Which Waxes Work Best?
A close look at price, performance, appearance, and smell
Synopsis: We test 21 brands of wax to see which ones are best for furniture makers. Mark Schofield used the waxes to get a moderate sheen on cherry test boards finished with a washcoat of shellac and three coats of wiped-on polyurethane. He also tested the waxes on a mirror to see how easily they spread and buffed out. There wasn’t a substantial difference in the final appearance of the test boards in the end, but there were significant differences in the elbow-grease required, the odor, and the price.
On almost every piece of furniture I’ve made, the final step has been to apply a coat or two of wax. Nothing beats its slippery feel, the luster is just right, it hides minor imperfections in the finish, and hands down it is the easiest finish to work with. So when Fine Woodworking asked if I was interested in testing more than 20 different brands of wax, you’d think I’d have jumped at the chance. Instead I was a little skeptical. You see, although I’ve used a number of different clear and colored waxes, they never struck me as varying greatly in quality or ease of use, so I feared it would be as exciting as testing bottled water.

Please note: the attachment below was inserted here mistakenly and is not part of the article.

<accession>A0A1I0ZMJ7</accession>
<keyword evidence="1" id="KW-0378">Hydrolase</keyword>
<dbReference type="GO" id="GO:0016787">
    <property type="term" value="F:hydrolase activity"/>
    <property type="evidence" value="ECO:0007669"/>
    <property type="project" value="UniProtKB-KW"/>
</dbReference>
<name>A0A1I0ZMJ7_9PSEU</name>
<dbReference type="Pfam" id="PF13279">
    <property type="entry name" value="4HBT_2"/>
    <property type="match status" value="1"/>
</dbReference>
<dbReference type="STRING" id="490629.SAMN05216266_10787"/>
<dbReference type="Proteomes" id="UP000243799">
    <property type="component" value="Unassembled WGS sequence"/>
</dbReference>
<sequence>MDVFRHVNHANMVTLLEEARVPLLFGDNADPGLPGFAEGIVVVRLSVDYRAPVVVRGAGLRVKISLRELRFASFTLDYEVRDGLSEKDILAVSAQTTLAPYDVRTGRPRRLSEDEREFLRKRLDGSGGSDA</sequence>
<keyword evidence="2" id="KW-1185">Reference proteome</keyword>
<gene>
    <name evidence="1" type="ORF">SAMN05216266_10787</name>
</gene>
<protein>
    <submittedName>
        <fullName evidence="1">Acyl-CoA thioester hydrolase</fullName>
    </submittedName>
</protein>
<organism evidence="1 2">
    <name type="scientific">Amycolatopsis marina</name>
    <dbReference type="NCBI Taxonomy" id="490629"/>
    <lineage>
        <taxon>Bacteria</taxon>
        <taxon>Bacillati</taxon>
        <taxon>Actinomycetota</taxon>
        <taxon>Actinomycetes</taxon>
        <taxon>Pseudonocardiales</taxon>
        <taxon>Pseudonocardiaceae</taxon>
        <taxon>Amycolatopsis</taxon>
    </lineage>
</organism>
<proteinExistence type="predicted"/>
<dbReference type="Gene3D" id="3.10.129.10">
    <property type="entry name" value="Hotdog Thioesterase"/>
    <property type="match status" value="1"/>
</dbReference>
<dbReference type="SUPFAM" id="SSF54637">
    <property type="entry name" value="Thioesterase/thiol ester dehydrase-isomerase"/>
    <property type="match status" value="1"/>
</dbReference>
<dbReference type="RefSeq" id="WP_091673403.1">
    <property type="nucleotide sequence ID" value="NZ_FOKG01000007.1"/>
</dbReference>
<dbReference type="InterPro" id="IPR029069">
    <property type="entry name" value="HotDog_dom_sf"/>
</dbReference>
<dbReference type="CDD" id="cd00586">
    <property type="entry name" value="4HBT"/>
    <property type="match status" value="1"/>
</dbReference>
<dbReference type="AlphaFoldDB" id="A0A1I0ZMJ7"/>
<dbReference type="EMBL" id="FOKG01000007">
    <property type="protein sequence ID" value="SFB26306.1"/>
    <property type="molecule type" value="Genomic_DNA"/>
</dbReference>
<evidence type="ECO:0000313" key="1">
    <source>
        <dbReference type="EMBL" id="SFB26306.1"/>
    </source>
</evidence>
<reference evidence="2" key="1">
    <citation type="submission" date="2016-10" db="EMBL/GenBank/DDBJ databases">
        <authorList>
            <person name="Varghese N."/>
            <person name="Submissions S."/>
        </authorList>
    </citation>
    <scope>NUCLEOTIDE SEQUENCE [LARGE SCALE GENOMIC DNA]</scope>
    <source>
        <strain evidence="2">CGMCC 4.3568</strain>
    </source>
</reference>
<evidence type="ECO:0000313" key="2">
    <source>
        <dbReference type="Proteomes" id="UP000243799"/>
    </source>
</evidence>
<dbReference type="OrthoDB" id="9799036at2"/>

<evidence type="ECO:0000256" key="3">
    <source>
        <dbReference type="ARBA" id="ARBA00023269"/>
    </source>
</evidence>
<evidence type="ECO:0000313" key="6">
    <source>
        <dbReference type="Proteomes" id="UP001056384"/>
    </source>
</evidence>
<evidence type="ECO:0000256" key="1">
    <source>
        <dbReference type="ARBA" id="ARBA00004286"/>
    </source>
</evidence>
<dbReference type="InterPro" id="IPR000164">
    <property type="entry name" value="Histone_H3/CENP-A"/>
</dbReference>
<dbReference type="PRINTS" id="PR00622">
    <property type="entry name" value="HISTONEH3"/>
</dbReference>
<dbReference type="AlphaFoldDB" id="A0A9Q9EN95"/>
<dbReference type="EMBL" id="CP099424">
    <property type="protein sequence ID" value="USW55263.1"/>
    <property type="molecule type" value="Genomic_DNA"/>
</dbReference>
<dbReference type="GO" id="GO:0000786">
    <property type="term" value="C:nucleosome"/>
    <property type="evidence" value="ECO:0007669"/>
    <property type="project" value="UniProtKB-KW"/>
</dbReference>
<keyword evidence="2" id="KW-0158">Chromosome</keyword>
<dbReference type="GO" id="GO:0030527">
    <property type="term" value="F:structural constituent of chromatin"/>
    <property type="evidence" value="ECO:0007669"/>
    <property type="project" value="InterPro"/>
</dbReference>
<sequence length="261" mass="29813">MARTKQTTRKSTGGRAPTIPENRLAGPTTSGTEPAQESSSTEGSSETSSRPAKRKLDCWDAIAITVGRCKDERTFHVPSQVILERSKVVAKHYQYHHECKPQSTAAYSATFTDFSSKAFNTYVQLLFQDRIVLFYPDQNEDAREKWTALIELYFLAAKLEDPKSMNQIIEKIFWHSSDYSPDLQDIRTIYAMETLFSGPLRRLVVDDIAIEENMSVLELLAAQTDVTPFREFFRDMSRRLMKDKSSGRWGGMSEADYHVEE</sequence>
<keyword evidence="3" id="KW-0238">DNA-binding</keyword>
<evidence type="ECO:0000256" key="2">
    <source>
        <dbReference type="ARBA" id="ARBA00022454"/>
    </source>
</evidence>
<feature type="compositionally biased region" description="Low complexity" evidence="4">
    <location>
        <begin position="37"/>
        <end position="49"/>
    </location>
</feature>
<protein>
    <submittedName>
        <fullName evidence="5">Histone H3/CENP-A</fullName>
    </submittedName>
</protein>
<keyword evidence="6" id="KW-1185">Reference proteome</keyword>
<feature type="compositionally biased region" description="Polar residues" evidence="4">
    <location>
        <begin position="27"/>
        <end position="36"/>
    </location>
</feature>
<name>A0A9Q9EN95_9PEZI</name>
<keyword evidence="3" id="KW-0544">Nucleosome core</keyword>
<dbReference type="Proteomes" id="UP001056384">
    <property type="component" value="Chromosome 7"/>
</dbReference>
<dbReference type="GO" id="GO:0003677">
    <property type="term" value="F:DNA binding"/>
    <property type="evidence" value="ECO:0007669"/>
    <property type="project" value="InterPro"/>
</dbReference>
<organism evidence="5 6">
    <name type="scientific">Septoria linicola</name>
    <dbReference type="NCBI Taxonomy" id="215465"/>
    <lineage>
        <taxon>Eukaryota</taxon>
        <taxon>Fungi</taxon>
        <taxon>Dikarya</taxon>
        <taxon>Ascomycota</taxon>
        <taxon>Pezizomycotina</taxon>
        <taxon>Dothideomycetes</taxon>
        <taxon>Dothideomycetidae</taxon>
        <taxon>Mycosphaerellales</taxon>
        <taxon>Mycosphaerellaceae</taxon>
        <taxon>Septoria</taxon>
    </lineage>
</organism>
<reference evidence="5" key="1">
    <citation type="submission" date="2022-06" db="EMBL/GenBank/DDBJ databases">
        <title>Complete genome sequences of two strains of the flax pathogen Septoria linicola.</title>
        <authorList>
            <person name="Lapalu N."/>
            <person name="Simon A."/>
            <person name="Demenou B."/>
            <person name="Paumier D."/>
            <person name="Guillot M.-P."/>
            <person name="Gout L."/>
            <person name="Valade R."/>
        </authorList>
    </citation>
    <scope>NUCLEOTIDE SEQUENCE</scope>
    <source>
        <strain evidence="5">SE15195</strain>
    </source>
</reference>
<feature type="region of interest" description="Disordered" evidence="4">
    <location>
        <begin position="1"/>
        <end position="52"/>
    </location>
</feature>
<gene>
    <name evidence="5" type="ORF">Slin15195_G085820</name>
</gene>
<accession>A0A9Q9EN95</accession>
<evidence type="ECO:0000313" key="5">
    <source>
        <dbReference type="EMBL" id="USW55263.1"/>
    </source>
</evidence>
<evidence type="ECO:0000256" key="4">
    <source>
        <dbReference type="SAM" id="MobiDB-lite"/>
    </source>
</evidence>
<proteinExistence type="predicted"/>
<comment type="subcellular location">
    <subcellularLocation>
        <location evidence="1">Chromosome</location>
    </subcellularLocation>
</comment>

How wrong I was. After testing 21 brands of wax, I found that while the majority produce a good result, the effort required varies enormously. You can get excellent waxes for a modest cost, but there are a few that I wouldn’t use again at any price.
Testing the waxes: While you can use wax on bare wood or wood that has only a thin penetrating finish, you must apply several coats before you begin to get a modest sheen. At the other extreme, on a very high-gloss finish…